Death for rape?

Published : May 23, 2008 00:00 IST

Activists breaking a cordon while protesting against the rape of a minor by a police constable in Mumbai. A file picture.-VIVEK BENDRE

Activists breaking a cordon while protesting against the rape of a minor by a police constable in Mumbai. A file picture.-VIVEK BENDRE

The U.S. Supreme Court is in the process of deciding whether or not child rapists can be awarded the death penalty.

Hes going to get it either way it goes. Gods going to get him in the end. Death is the easy out for him, and I dont think he deserves an easy out.

Penny Robertson (U.S.), a mother of three, on the death sentence to Patrick Kennedy, a child rapist.

Im not a moralist. Im a Judge. As a Judge, I look at the law. It seems for 43 years, no one has been executed but for murder.

Justice Breyer of U.S. Supreme Court during the Kennedy hearing (April 23).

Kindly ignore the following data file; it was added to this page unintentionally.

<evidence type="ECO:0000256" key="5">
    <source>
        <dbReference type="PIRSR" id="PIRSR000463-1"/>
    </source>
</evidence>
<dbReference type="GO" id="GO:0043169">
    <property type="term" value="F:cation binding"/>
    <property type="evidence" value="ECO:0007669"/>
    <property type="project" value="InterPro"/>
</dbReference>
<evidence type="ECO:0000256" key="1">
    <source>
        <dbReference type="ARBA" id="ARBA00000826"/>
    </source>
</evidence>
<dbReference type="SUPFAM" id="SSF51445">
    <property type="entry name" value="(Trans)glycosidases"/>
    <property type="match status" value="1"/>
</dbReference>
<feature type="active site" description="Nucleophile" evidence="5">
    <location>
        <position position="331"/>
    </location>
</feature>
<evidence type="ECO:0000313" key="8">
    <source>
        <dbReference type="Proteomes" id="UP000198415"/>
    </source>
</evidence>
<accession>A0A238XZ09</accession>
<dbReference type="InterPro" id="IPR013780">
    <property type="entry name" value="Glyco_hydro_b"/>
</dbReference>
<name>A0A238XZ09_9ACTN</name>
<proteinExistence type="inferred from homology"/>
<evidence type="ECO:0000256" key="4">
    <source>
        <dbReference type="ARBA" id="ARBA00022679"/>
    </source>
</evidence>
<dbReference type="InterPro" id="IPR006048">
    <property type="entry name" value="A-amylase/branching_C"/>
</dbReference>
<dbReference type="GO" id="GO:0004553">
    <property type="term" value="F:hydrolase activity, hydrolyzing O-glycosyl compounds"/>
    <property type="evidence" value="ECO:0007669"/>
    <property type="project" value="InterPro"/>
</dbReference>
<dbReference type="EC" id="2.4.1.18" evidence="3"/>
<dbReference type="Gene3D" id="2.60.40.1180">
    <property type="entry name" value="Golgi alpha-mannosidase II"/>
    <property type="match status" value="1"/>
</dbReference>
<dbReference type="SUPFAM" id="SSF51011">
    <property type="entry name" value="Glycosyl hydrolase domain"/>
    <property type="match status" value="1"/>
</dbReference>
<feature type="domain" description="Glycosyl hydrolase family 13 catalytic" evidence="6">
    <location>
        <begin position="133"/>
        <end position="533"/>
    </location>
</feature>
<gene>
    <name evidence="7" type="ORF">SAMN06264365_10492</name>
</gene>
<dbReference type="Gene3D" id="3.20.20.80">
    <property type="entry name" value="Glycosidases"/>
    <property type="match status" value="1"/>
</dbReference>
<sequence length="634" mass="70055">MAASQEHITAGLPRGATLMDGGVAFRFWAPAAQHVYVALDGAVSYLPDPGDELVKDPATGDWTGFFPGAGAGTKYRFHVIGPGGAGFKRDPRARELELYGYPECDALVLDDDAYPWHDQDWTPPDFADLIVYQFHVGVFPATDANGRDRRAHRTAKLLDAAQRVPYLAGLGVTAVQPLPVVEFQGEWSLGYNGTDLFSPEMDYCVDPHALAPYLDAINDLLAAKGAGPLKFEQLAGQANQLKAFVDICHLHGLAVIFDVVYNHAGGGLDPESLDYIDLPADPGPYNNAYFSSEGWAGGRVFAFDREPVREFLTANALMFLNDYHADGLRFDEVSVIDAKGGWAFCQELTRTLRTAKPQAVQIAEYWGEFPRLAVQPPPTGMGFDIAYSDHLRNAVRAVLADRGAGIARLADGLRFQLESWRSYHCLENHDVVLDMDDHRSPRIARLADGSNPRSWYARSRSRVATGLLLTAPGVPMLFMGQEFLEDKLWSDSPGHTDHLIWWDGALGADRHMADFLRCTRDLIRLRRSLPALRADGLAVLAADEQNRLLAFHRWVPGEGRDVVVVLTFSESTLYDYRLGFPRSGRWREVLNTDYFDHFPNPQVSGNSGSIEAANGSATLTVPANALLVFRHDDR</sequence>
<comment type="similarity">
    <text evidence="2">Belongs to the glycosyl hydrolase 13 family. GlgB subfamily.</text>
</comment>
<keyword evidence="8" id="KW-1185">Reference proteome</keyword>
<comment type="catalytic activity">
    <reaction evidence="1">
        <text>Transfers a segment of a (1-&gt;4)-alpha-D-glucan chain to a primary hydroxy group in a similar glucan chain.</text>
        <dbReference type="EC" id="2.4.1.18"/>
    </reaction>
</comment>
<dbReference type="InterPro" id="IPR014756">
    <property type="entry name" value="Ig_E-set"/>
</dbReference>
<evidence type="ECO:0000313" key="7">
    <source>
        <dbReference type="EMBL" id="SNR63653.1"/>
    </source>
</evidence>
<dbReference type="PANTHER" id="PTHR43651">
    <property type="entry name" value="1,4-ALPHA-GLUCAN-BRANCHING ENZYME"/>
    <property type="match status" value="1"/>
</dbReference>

THE people of Chennai are shocked by newspaper reports on the rape and murder of a three-year-old girl whose body was found in a pond on April 22, two days after she went missing. Rajendran, a 27-year-old painter, was arrested in this connection and he has since confessed to the heinous offence.

Only a week earlier a Delhi Police traffic constable had been arrested on the charge of raping a girl of 12 years. A Delhi businessman was an accomplice to the crime. A recent news report says that at least eight cases of child rape have been registered in the past one year in Virudhunagar district in Tamil Nadu. Then, from Austria came a report about the arrest of Josef Fritzl (73), who admitted to confining his teenage daughter in a dungeon for 24 years and continuously raping her.